# The #1 GMAT Math Mistake (Hint: It’s Not Combinatorics)

Give me ten seconds and a piece of paper and I can tell how much work someone needs on the GMAT Mathematics section.

I just ask the person to make an origami swan and if he or she can’t give me a passable bird within the time limit, it just won’t happen.

Just kidding. However, I’m not kidding about the ten-second rule.

But how is that even possible?

Well, for starters, I have been doing GMAT-style math daily for over 15 years and tutoring it at various levels for over 11 years.

To look at someone’s work is like looking at a fingerprint. No person solves every problem exactly the same.

(This is why a good GMAT tutor can teach you ways to solve Official Guide problems in ways that the writer of the question never even dreamt of!)

Reading the lines of someone’s work is a peek into that person’s thought process.

If that work is crisp, clean, and easy to follow, chances are that the person can solve the problem.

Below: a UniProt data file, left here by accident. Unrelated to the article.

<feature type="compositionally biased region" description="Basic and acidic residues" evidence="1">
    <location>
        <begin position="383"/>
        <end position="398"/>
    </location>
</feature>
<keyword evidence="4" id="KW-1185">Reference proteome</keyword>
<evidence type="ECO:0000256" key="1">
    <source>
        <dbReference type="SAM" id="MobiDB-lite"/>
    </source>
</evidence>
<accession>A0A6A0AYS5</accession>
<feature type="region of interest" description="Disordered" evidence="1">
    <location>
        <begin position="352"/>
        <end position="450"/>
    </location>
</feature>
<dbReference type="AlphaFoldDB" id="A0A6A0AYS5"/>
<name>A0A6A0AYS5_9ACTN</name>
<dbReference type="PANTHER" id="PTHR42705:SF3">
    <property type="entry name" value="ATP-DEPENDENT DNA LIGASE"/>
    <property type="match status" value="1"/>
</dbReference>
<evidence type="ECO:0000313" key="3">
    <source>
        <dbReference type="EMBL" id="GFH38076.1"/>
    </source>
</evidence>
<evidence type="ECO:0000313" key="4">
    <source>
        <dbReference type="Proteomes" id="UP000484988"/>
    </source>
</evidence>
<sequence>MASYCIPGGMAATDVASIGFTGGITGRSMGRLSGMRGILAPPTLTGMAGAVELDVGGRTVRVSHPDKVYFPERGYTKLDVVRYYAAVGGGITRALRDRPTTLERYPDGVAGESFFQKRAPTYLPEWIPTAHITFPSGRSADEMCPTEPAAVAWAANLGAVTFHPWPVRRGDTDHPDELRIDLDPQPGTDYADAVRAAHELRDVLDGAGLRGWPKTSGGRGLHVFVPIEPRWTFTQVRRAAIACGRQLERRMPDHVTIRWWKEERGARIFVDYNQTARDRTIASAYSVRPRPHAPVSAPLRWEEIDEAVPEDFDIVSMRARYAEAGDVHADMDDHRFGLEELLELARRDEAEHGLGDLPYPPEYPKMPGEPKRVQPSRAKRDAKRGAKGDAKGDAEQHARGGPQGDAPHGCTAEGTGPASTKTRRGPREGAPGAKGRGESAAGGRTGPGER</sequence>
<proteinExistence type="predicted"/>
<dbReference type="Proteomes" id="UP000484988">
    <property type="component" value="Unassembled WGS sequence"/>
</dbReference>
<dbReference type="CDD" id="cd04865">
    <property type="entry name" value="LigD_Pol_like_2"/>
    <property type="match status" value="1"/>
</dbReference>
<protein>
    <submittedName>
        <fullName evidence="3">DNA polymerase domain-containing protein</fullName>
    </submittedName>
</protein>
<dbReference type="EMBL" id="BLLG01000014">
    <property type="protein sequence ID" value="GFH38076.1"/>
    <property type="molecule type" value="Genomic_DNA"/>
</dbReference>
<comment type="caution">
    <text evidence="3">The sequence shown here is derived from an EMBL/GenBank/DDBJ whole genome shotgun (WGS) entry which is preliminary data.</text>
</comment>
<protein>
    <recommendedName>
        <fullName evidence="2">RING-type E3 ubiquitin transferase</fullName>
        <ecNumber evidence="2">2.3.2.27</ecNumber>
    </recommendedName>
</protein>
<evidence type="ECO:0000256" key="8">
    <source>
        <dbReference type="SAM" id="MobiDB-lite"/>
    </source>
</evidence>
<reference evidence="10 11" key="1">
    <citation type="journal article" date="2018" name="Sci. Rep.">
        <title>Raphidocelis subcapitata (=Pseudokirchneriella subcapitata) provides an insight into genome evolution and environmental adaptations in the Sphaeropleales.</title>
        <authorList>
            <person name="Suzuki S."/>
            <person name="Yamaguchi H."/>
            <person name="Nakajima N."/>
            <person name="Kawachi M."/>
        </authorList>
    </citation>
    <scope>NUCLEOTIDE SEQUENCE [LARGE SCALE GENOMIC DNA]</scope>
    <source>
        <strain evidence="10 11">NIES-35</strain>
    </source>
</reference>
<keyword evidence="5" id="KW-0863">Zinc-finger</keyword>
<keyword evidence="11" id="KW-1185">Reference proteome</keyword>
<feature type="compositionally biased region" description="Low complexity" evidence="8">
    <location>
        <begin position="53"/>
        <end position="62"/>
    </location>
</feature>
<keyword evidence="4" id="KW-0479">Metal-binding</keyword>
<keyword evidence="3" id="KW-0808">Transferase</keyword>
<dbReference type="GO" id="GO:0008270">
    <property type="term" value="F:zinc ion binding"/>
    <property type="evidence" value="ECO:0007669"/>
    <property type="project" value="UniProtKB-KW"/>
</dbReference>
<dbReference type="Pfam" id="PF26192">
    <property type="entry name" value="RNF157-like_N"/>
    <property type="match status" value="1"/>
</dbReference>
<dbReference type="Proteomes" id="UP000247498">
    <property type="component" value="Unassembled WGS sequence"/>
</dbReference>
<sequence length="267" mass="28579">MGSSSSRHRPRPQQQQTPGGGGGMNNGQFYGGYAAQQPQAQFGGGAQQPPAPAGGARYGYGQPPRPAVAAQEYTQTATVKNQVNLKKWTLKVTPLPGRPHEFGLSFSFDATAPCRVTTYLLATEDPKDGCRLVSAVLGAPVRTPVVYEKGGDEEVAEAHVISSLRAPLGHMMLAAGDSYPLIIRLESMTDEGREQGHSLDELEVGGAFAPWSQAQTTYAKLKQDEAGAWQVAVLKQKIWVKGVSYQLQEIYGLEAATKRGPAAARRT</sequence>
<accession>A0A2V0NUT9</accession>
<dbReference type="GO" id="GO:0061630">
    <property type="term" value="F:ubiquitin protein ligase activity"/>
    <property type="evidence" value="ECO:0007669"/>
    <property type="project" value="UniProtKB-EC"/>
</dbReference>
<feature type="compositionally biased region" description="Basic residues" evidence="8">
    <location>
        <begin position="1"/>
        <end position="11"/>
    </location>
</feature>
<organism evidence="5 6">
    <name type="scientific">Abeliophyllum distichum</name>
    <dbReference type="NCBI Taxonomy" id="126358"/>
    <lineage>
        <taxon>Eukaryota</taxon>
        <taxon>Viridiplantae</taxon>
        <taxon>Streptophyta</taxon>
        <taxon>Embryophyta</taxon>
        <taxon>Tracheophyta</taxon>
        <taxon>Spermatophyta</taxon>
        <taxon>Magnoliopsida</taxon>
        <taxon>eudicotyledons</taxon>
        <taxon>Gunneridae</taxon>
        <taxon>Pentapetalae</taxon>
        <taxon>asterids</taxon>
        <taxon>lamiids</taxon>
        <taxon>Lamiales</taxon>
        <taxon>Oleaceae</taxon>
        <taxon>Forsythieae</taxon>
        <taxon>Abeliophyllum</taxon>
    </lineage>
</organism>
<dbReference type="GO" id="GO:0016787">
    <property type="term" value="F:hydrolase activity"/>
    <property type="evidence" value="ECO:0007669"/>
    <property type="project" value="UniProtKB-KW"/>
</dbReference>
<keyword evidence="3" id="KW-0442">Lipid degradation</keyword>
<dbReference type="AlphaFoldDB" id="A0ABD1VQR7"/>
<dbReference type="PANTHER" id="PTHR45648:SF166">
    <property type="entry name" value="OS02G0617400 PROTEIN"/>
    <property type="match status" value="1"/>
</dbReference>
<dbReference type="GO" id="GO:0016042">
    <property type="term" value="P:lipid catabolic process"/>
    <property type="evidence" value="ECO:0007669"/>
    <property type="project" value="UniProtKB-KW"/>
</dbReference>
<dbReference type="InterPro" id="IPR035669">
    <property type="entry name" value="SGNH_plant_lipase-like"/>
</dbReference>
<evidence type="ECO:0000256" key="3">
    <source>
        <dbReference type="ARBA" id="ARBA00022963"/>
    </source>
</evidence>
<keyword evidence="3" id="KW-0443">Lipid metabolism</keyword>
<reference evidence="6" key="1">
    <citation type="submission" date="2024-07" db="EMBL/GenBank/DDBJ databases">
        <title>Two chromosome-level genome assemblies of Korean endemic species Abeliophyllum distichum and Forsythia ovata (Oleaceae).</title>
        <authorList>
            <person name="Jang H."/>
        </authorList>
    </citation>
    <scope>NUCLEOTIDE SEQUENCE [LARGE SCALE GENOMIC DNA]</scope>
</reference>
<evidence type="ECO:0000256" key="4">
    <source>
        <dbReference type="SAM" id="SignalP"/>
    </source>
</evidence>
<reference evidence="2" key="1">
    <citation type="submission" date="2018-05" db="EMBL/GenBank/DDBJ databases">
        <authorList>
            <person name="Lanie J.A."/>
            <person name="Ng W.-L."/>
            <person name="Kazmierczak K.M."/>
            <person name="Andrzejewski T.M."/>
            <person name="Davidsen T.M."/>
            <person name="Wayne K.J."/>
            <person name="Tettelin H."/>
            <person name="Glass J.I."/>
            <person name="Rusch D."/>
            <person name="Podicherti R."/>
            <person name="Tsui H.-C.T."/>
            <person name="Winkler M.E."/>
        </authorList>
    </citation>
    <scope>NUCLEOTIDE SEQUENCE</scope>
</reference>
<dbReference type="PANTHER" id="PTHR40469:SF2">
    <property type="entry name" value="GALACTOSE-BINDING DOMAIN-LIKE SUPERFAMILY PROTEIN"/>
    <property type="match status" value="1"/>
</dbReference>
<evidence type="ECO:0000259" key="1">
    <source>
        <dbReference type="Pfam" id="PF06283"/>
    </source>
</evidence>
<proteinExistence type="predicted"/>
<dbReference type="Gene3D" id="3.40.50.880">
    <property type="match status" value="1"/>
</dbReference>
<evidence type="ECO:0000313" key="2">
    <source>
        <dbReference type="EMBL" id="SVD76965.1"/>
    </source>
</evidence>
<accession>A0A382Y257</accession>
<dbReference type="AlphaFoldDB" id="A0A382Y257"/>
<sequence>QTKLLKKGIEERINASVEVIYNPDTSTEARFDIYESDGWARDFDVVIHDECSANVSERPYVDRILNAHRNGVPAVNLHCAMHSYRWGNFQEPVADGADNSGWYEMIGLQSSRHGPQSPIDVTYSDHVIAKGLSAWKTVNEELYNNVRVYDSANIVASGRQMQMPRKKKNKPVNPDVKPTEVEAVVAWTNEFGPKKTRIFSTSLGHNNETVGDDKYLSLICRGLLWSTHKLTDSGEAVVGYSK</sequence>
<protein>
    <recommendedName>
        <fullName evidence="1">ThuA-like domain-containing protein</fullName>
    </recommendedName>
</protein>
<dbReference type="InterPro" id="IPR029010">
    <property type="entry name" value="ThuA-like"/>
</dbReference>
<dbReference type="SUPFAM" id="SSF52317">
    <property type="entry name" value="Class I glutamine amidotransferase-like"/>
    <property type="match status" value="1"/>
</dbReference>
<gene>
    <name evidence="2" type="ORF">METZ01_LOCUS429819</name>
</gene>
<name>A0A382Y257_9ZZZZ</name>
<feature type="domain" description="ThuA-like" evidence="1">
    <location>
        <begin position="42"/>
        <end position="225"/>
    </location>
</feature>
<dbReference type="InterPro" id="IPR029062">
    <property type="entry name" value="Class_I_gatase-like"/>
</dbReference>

If he or she cannot solve the problem, a good GMAT tutor can quickly and easily identify the error and provide guidance as to how to correct it.

Perhaps most succinctly stated: a clean page equals a clean mind.

How does your math look? Could you hand it in to a professor? Would you let your partner look at it?

HOWEVER…

The main problem I see is that most people write all over the page. Their handwriting might be nice, but their math looks like haphazard chicken-scratch.

Sometimes this is lack of discipline,

It is impossible to approach the GMAT Mathematics section without a clear plan of action and a clear reading of each question.

But how can this be changed?

It takes effort to overcome any habitual process, but the tutoring process is about breaking bad habits and installing new, more efficient habits.

The next time you do a GMAT math question, write it line-by-line. Every time you do another operation, rewrite the entire problem with only the one change made.

If you have made a major change, write this change in plain English in the margin.

Take five or even ten minutes with the first few problems.

Then read the problems again, looking through your solution. Clearer, cleaner, faster, stronger (to poorly paraphrase Daft Punk).

Wanna know more?